His name was Francisco Carreira and he was a shoemaker. His shop was a small, dark, windowless room, with a low door through which only children could enter without bending down, because it must have been, at most, about three or four feet high. He was always there, sitting on a stool behind a bench on which were laid out all the tools of his trade and which was covered with an ancient layer of dust and detritus: bent nails, shavings from soles, a blunt needle, a pair of broken pliers.
|Tools Of The Trade|
Photograph: DeBevoise, C. Manley
Source: NYPL Digital Gallery
He was a sick man, old before his time, with a deformed spine. All his strength was concentrated in his arms and shoulders, as strong as levers, and with them he could hammer on the sole of a shoe, wax the thread, pull the stitches tight and drive the tacks home with two short unerring blows.
|1945 | Jacob Lawrence|
The Shoemaker (Watercolor and gouache on paper)
Source: Metropolitan Museum of Art
While I amused myself making holes in a piece of shoe leather with a punch or played with the water to which the soles of shoes, left to soak, lent an astringent touch of tannin, he would tell me tales of his youth: vague political plots, a pistol that had been shown to him as a somber warning of what, word of honor, would happen to any traitor of the cause.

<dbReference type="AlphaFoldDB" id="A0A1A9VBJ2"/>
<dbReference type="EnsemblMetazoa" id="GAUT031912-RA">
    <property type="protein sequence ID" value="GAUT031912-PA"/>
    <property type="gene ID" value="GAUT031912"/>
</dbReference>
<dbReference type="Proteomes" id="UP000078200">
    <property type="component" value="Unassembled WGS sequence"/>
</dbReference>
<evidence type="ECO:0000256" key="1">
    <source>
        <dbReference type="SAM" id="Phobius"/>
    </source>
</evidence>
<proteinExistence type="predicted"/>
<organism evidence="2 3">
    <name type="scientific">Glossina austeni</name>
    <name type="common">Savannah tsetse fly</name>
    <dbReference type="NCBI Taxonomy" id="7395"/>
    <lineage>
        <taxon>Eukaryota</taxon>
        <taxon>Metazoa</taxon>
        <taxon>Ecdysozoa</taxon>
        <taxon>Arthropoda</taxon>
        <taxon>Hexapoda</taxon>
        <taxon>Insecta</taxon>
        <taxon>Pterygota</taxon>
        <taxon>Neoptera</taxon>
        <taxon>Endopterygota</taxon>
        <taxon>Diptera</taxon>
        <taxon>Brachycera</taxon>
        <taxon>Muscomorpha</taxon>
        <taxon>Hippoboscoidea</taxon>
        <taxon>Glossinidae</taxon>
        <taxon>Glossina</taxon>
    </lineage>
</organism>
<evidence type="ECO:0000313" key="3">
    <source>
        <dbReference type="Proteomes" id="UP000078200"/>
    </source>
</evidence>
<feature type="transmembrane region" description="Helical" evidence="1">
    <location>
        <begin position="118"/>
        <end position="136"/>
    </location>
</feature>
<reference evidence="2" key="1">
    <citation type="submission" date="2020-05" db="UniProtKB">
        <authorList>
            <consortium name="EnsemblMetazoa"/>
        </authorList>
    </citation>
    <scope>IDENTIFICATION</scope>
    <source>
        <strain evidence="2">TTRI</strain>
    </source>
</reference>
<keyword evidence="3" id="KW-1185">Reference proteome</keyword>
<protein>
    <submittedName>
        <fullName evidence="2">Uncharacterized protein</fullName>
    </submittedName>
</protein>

Then he would ask me how school was going, what news I had of events in Lisbon, and I would waffle on as best I could to satisfy his curiosity. One day, he seemed preoccupied. He smoothed his thin hair with his bradawl and paused in his sewing, both of which were familiar signs, heralding a particularly important question.
|1897 | Théophile-Alexandre Steinlen|
On The Subject Of Boots
Source: Art Institute of Chicago
Shortly afterward, Francisco Carreira leaned back his twisted body, pushed his glasses up onto his forehead and fired at point-blank range: "Do you believe in the plurality of worlds?" He had read Fontenelle, and I had not, anything I did know having been gleaned from overhearing someone else discussing his work. I muttered something about the movement of the stars, mentioned Copernicus just in case, and that was that. But basically, yes, I did believe in the plurality of worlds, the main question being: was there anyone out there? He seemed pleased, or so it seemed to me, and I breathed a sigh of relief.
Many years later, I wrote an article about him to which I gave the Lorca-inspired title, "The Prodigious Shoemaker." What other adjective could I have used? A shoemaker in my village, in the 1930s, talking about Fontenelle.
From: Small Memories (houghton Mifflin Harcourt, 2011)
|CA.1830s | Leonie Lacoste Chollet|
Portrait of Bernard Le Bovier de Fontenelle (1657-1757)
Source: The Royal Society